Teledyne LeCroy offers a series of AC/DC sensitive current probes with maximum continuous current ranges to 500 A and bandwidths to 100 MHz. Figure 1 shows the whole family of current probes summarized in the table below.

Figure 1:

Teledyne LeCroy current probes (clockwise from upper left: CP031, CP150, CP500, AP015, CP030)

Note that all the current probes are fully integrated into the scope via the LeCroy ProBus interface. They receive power from the scope and produce waveforms in units of Amperes. They are fully controlled, including degaussing and autozero operations, from the input coupling menus.

While all these current probes have a wide sensitivity range, it is sometimes desirable to be able to increase the sensitivity of the probe. For measuring very small currents, the sensitivity of a current probe can be increased by wrapping multiple turns through the primary as shown in Figure 2.

Figure 2:

Increasing the sensitivity of the current probe

Because current probes follow rules governing transformers, the sensitivity will increase by a factor of the number of turns passing through the primary. Note that the insertion impedance will increase by the square of the number of turns. For example, wrapping 10 turns through the jaw opening of a current probe will increase the sensitivity by a factor of 10, and the insertion impedance by a factor of 100. Typically this is not a problem, because current levels this low will not generate very large voltage potentials across the insertion impedance. When using this technique, be sure to factor the transformer ratio into any on-screen scale factors and math functions.

By passing multiple conductors through the primary, as shown in Figure 3, the current probe will only measure the net current sum flowing through all of the conductors.

Figure 3:

Setup for measuring the net current in a pair of conductors

Currents of equal magnitude and opposite polarity will cancel. This technique can also be used to extend the DC or low-frequency AC current range without exceeding specified limits by subtracting an offset current with a second conductor that has a pure DC component of a known value. You can also cancel low-frequency, common components in this manner. The second conductor’s current can be increased by winding multiple turns.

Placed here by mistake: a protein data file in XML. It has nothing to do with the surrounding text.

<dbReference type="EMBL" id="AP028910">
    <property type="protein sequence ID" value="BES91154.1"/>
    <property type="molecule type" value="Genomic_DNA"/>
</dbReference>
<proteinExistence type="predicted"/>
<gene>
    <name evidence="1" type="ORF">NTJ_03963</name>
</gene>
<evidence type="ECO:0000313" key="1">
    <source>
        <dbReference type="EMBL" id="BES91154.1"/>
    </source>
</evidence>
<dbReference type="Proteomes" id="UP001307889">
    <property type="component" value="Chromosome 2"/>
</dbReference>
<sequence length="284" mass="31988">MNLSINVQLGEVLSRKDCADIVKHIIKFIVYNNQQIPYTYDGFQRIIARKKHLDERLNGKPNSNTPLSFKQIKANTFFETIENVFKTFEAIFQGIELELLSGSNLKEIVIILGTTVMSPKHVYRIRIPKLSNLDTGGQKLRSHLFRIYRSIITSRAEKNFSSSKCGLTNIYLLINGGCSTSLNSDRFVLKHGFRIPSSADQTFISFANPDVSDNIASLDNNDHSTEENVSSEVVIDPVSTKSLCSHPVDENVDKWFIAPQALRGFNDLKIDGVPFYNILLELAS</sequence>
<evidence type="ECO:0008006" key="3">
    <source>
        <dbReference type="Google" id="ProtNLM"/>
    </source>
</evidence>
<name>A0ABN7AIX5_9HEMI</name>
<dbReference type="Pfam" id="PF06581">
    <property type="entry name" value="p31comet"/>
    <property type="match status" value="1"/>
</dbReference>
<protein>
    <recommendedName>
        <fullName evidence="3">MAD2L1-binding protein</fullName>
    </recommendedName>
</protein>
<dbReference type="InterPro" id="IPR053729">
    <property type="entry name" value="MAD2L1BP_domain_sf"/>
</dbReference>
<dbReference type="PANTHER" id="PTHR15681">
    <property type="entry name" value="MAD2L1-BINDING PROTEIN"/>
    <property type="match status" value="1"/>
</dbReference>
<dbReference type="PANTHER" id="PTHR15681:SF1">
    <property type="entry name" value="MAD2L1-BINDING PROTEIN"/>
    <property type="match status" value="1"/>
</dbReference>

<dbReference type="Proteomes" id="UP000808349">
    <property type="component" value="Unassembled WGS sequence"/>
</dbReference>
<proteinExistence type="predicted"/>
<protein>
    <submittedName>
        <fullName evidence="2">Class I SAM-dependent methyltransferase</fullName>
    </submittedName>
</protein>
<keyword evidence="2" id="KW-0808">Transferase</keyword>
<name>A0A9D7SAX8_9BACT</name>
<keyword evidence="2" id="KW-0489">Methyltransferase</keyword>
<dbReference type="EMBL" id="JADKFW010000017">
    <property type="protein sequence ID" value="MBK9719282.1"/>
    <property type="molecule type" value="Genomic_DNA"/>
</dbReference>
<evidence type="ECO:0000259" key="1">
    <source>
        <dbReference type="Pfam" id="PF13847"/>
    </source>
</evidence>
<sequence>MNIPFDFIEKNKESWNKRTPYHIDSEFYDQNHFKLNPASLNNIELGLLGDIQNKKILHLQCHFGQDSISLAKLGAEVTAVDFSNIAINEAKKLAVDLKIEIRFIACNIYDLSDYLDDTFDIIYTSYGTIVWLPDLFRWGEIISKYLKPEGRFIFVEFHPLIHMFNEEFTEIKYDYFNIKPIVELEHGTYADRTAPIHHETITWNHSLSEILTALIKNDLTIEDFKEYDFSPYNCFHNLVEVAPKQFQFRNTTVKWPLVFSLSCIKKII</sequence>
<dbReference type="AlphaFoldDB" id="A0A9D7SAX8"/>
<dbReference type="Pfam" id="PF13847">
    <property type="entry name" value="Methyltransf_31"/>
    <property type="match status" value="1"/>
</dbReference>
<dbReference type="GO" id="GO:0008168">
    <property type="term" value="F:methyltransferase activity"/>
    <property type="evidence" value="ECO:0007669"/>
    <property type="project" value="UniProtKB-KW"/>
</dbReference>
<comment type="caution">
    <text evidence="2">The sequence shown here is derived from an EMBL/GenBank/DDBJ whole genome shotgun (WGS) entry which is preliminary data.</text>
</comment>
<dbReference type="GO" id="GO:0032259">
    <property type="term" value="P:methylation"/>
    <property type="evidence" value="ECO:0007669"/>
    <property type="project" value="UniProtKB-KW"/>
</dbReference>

When using current probes, be aware of some common characteristics shared by all such devices. All current probes have some type of shielding to minimize the pickup of electrostatic fields radiating from the test conductor. Optimizing the design of the shield for maximum rejection imposes some compromises in other probe parameters. Thus, different vendors’ probes have differing ability to reject fast dv/dt signals in the test conductor. Be aware that Teledyne LeCroy’s current probes have among the lowest voltage sensitivity in the industry. This means that wherever possible, probe the circuit under test on the low-voltage side of the circuit.

When that is not possible, a simple test, shown in Figure 4, can be used to quantify the electric field pickup in the actual circuit. Connect a short piece of wire to the test conductor. Do not terminate the opposite end. Place the jaw opening around the conductor and view the waveform. Because no current is flowing through the unterminated wire, any signal displayed in the waveform is due to the dv/dt coupling into the probe. Ideally, none of the voltage signal will be visible in the displayed waveform.

Figure 4:

A test for dV/dt sensitivity

Inductance and some resistance are added to the circuit from the loop added for probe attachment. The smaller jaw configurations of the Teledyne LeCroy probes reduce this impedance because they permit measurement using smaller test loops. A simple trick to reduce the loop inductance further is to twist the loop tightly near the probe reduces the inductance as shown in Figure 5.

Figure 5:

Reducing test-loop inductance by twisting the test loop

Whatever your current measurement needs, Teledyne LeCroy offers a range of probes with measurement capabilities from DC to 100 MHz and from milliAmps to 500-A.